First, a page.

Erosion of public trust and support

Published October 7, 2021, 12:05 AM

by Diwa C. Guinigundo


Diwa C. Guinigundo

The President’s order preventing his cabinet from attending Senate investigation was no surprise. Every time Pharmally executives and staff open their masked mouths, testimonies accumulate to corroborate possible graft, swindling and plunder. If sustained, it’s anybody’s guess where the paper trail would end up.

Very few expected Pharmally executive Krizle Grace Mago to admit that Pharmally “swindled” the government by delivering damaged and expired protective gear under oath. She instructed the warehouse staff to change the expiry date of face shields, clean those damaged by rainwater, and fix the delivery boxes. She pointed to Pharmally’s secretary and treasurer Mohit Dargani who directed her to do it.

Her testimony unmasked the impossible situation of Pharmally — a new firm, capitalized at only ₱625,000 with no track record of delivering medical supplies to the government, and winning contracts worth ₱11.5 billion. With a small office to rent with a small staff, their profits ended up procuring luxury cars after they were immediately paid by the government. The Procurement Service-Department of Budget and Management was unusually quick to pay.

Pharmally director Linconn Ong also disclosed that Michael Yang supported them as guarantor to their suppliers from China and lender to the company. Based on Malacañang Record Office’s documents, a Yang Hong Ming was contracted as economic adviser to the President in 2018.

Yang Hong Ming is Michael Yang, a Chinese national, Senate probers found.

Senator Dick Gordon seemed to have clinched a solid case that could be prosecuted in the proper courts until Mago stopped attending Senate investigation. When she reappeared, she was already under the protective custody of the House of Representatives. We now have a situation involving both houses of Congress hearing the same case, calling the same witnesses, looking at the same evidence. Apart from the possible issue of overlaps, what happens if Congress releases two reports with different findings?

We are afraid of this possibility because it was Party List Representative Michael Aglipay last week who declared that he “saw nothing wrong with the government’s procurement of two million face shields from Pharmally despite revelations of tampering of expiration date by its Senate counterpart.”

How could Aglipay, chair of the House’s good government and public accountability committee which would look into the Pharmally deals, reach such a conclusion when the probe has not begun?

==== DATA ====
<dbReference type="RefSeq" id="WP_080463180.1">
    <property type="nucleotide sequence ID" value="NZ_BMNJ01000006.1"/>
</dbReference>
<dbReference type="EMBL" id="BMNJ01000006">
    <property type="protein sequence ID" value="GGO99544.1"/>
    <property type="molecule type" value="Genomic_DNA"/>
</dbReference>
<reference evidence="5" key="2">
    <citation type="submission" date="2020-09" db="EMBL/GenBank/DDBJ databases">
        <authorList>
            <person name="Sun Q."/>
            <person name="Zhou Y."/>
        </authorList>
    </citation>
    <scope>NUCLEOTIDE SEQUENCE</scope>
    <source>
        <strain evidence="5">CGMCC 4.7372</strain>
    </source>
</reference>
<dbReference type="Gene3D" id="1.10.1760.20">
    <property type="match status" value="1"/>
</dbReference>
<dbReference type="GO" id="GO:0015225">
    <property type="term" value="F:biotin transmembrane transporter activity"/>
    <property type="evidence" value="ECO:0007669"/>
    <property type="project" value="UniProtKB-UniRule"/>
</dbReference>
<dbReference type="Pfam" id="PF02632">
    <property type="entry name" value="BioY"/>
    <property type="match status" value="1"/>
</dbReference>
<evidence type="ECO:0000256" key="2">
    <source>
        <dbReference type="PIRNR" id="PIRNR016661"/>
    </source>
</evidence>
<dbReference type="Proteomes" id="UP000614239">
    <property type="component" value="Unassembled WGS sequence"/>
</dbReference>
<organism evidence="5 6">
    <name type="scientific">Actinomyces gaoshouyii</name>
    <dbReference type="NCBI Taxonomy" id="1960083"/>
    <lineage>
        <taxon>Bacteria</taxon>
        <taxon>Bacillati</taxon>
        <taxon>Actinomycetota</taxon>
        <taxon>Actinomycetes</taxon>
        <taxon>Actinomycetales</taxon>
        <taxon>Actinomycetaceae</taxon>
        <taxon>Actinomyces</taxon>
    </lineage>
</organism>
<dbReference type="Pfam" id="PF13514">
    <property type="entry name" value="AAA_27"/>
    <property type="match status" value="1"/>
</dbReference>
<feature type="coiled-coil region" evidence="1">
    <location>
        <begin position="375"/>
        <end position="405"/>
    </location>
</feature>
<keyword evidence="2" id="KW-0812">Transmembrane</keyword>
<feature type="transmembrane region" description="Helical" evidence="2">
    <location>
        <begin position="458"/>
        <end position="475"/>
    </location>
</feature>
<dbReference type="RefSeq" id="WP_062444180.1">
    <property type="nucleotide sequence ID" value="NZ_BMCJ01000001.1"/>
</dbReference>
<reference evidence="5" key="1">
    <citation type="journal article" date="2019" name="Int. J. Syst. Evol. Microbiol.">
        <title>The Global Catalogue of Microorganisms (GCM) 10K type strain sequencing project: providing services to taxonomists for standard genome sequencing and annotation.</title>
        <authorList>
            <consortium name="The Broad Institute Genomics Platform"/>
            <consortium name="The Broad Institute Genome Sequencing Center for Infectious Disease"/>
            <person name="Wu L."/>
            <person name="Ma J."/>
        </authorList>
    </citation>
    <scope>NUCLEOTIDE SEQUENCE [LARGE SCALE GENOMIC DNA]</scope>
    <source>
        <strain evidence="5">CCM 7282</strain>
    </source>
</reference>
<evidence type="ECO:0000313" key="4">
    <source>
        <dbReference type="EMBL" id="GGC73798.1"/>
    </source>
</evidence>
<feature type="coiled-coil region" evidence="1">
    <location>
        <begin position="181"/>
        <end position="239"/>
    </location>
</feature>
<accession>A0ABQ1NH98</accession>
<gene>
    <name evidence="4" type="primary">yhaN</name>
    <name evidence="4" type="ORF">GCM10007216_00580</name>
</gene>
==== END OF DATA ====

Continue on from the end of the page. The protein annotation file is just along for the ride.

What caused Mago’s change of heart?

Her company is smack right in the middle of this pandemic anomaly without which more lives could have been saved and more vaccines could have been procured. Someone must have briefed Mago on what further awaits her at the Senate.

Some people who worked closely with the President also appear involved based on the testimonies and other evidence. The former presidential adviser on economic affairs was guarantor and lender of funds. The former undersecretary in charge of Procurement Services awarded substantial contracts to the favored company. Subordinates were made to sign on the inspection sheets without ever seeing the deliveries which were reportedly still in transit.

Of all people, the President should be the first to insist on finding the truth. Instead, he recently barred his cabinet members from attending Senate hearings without his permission. He lost points because congressional investigations are enshrined in the Constitution. His pronouncements against some senators and the Senate as an institution are simply unpresidential. They undermine established institutions like separation of powers and respect for equal branch of government.

It is not right to threaten Congress because there could only be a constitutional crisis if he breaches his own oath of office to obey and respect the Constitution. In the first place, the Senate could very well cite in contempt anyone who refuses to cooperate in public hearings and implement its order through its own sergeant-at-arms. It is not even contesting the executive powers.

The President should know that a growing number of groups are challenging the President’s directive. The Philippine Senate slammed the President’s order claiming that he simply wanted “to prevent the truth from coming out.” Both the Philippine Bar Association and the Integrated Bar of the Philippines issued separate statements asking the President to withdraw his directive on legal and constitutional grounds. Various cause-oriented groups joined the call.

Business groups likewise called for “a full and fair accounting” of how the government spent taxpayers’ money in responding to the pandemic. The groups appealed to public officials to cooperate in the Senate investigation. The business groups include the Makati Business Club, Management Association of the Philippines, and the Bishops-Businessmen’s Conference.

The cracks are beginning to show. Pulse Asia’s latest survey on the comparative ratings of the Duterte administration between September, 2020 and September, 2021 indicates a general decline on all 14 areas of governance. Government’s inflation control dropped by 26 percentage points (ppts). The next biggest decline of 25 ppts showed in the government’s weak performance in fighting graft and controlling the spread of COVID-19.

A crisis is always a wake-up call. Somebody should wake up to the reality that we face a health and economic crisis that demands competent and honest leadership. Yet, his public trust and support are eroding fast.